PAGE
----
For instance, the video “Why you should never whistle (sic) at skinwalkers” starts with a creature in the distance across a brightly lit sunny field on a fine summerish day. The man in the video whistles – Rule No. 4! – and the alleged skinwalker freaks out and charges across the field while the man and his girlfriend rush to the house. They try to hustle downstairs to lock the basement door, but too late. The skinwalker is in the basement – like Marv the Wet Bandit in Home Alone – and the couple barely makes it back upstairs to lock the kitchen door. Did this video at all seem “real”? Nope. But it worked almost as well for me as the movie “Signs”.

@stojanovic05 if you are in this situaction just run #scary #paranormal #creepy #skinwalker #fyp #foryoupage ♬ original sound – urban_exploring
an ai generated image of a not deer
Not deer are creatures that look exactly like deer but when you encounter them, they behave oddly (AI-generated image)

“Not deer” sightings

Now let’s talk about the “not deer” videos. “Not deer” are creatures that look exactly like deer but when you encounter them, they act in decidedly non-deer-like fashion. The inference is these are skinwalkers in the form of deer. In the videos, the deer don’t seem to be afraid of people and they give a vibe that something is off. Maybe these deer seem smarter than your average deer and they might move oddly. I’ve seen some suggestions that these “not deer” are regular deer infected with Chronic Wasting Disease – a deer affliction that does affect animals in Tennessee.  

The most affecting videos, however, are the ones at night where you hear strange sounds in the distance. Sometimes the sounds are like screams, other times they are voices – possibly the voices of the skinwalkers’ last victim but also possibly somebody arguing loudly at the next campsite over.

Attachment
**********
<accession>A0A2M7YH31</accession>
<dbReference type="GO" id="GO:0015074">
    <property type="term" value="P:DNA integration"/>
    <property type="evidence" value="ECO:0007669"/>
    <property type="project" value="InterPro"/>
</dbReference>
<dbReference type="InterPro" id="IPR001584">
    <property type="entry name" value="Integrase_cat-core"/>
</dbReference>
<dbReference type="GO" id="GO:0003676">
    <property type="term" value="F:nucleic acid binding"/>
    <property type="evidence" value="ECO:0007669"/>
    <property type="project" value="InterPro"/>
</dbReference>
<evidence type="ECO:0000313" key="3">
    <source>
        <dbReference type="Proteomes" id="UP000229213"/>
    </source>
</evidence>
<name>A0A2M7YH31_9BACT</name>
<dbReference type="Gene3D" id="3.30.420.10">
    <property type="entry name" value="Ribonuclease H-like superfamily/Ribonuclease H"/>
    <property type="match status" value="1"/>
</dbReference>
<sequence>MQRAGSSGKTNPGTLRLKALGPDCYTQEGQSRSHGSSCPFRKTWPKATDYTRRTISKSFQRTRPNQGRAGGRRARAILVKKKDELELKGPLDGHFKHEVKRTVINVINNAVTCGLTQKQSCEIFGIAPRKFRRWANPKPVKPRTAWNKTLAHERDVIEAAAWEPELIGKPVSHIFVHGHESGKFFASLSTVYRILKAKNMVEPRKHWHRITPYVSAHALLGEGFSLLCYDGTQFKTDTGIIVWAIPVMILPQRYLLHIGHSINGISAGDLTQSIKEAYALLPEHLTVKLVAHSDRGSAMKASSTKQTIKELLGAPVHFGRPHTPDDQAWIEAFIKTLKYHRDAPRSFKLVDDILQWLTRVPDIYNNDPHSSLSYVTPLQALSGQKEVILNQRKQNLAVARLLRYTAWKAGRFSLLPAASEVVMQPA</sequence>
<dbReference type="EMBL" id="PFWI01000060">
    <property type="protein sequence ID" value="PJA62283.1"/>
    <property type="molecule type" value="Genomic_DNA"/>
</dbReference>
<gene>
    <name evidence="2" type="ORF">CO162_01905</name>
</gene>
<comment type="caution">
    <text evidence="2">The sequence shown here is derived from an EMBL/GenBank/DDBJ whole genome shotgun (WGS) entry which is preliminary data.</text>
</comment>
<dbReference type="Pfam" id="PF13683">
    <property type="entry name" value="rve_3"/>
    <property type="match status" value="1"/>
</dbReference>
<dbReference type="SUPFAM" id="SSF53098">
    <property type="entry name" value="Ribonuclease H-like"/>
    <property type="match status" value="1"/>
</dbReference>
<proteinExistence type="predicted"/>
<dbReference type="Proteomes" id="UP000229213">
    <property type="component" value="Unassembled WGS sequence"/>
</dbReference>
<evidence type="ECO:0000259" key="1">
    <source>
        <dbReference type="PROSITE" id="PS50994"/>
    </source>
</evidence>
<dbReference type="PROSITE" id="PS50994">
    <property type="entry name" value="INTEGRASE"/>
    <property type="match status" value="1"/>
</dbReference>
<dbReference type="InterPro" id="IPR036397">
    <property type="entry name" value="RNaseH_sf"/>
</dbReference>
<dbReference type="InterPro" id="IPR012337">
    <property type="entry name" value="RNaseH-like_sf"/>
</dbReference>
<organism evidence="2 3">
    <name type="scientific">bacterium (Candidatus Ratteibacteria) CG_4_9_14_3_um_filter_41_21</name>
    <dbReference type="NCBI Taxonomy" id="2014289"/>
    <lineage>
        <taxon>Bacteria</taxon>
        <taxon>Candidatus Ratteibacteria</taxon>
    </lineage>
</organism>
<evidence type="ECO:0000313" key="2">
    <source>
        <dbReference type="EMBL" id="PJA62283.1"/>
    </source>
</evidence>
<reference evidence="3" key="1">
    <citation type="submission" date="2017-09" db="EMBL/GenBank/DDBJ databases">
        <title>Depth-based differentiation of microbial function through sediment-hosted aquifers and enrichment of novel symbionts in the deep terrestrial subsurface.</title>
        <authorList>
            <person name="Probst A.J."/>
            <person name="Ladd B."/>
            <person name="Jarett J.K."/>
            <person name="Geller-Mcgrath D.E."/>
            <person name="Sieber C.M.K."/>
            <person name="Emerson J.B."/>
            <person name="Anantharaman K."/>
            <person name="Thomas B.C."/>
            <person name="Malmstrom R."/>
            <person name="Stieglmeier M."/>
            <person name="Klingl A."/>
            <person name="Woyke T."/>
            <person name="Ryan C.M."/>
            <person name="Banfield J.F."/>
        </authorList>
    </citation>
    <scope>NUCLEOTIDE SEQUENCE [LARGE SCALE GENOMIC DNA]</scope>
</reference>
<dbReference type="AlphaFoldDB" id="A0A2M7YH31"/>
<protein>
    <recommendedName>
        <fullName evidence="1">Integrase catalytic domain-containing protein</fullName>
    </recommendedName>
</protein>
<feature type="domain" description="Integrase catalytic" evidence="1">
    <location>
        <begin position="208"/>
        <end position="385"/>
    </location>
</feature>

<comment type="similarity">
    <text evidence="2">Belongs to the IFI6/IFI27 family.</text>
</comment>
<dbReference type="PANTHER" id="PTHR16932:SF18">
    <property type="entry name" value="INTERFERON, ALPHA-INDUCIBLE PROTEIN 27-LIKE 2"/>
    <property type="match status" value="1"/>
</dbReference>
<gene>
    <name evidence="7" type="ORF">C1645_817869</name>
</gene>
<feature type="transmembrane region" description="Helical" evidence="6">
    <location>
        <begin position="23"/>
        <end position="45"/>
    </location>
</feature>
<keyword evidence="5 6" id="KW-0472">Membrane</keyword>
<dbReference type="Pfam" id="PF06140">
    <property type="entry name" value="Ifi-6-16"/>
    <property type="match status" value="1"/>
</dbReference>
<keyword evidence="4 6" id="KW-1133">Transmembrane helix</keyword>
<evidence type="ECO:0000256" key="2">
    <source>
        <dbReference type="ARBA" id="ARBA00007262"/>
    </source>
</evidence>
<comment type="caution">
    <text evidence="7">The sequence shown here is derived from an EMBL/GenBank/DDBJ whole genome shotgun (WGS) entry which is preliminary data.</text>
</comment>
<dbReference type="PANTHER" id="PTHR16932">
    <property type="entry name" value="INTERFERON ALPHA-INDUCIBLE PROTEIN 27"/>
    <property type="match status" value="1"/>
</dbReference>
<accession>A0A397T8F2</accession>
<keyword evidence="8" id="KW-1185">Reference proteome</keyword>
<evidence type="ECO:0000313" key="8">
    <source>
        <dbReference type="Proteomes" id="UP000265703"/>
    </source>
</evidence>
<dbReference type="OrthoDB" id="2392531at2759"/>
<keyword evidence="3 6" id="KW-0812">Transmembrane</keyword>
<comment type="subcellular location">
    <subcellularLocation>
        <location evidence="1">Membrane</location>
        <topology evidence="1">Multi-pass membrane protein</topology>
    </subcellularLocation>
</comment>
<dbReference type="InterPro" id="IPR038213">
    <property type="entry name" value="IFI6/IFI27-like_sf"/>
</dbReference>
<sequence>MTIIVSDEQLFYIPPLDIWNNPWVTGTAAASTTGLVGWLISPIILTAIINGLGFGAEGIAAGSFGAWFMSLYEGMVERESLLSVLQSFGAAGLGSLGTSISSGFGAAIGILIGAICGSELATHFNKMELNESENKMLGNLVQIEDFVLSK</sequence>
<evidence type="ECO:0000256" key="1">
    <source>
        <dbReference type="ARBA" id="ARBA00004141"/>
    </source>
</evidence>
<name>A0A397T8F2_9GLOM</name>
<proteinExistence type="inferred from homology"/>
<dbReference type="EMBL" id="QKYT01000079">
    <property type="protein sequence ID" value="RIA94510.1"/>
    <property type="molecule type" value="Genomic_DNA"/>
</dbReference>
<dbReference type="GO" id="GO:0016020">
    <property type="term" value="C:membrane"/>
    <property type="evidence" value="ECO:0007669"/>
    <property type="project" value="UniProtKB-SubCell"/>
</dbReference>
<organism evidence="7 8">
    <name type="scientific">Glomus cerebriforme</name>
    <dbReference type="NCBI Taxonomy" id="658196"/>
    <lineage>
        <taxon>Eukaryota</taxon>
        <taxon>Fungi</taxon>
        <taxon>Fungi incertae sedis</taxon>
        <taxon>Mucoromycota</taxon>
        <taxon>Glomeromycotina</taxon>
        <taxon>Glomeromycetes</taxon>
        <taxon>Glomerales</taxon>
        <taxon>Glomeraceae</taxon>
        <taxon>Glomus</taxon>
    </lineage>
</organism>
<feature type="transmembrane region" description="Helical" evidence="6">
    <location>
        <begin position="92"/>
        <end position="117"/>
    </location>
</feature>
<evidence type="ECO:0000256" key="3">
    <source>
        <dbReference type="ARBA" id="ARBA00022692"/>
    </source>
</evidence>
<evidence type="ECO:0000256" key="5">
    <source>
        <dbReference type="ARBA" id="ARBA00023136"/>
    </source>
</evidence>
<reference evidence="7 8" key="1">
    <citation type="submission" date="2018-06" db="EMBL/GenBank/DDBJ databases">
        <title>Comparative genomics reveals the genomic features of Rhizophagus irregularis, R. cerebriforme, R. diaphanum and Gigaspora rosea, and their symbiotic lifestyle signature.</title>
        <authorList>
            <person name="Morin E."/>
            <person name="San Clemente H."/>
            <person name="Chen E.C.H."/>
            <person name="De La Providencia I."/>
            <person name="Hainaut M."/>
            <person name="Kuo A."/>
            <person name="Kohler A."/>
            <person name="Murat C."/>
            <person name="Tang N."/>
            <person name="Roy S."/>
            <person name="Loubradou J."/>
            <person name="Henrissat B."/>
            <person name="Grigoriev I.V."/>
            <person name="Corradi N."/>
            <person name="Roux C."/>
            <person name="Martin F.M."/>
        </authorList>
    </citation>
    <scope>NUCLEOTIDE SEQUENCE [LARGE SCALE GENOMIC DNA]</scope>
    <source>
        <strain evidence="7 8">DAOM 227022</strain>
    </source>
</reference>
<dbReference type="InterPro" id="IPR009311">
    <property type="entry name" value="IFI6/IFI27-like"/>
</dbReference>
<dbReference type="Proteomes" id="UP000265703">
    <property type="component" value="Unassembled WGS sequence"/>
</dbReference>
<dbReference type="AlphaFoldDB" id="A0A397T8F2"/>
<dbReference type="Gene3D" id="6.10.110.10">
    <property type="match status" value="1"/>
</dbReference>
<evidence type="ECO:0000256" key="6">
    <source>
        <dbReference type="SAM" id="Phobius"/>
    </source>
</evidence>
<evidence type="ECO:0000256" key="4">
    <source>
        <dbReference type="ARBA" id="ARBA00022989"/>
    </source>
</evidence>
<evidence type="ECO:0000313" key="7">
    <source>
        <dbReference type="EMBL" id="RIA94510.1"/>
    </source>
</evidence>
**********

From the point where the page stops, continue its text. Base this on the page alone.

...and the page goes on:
an ai skinwalker
Skinwalkers are not real (AI-generated image)

Are skinwalkers real?

Are there any videos of actual sightings? There are – “something is lurking in the woods” – jumps to mind. They are usually of some kind of animal acting less than normal – a dog or horse – and the idea is a skinwalker has been caught in the process of shape-shifting. There are others with humanoid creatures in the background, fleeting glimpses, eyes glowing in the darkness, that sort of thing. Nothing definitive, of course. 

Are skinwalkers real? No. I mean, I’d like to leave a little ambiguity and say probably not but I can’t. No, there is no such thing as skinwalkers. There are no feral humans in the mountains, either.

I wish there was a monster in Loch Ness. I’d love to see a Bigfoot. I’d be extremely interested if someone proved magic was real centuries-old witches were running around the mountains shape-shifting (our entries on hiking tips for the Smokies would probably need some heavy editing, if so). But ultimately? As much as we’d like to believe in goblins and witches and things that go “wooo” in the night, I’ve been on this Earth too long to be suckered into a TikTok video with blurry footage and overly dramatic music.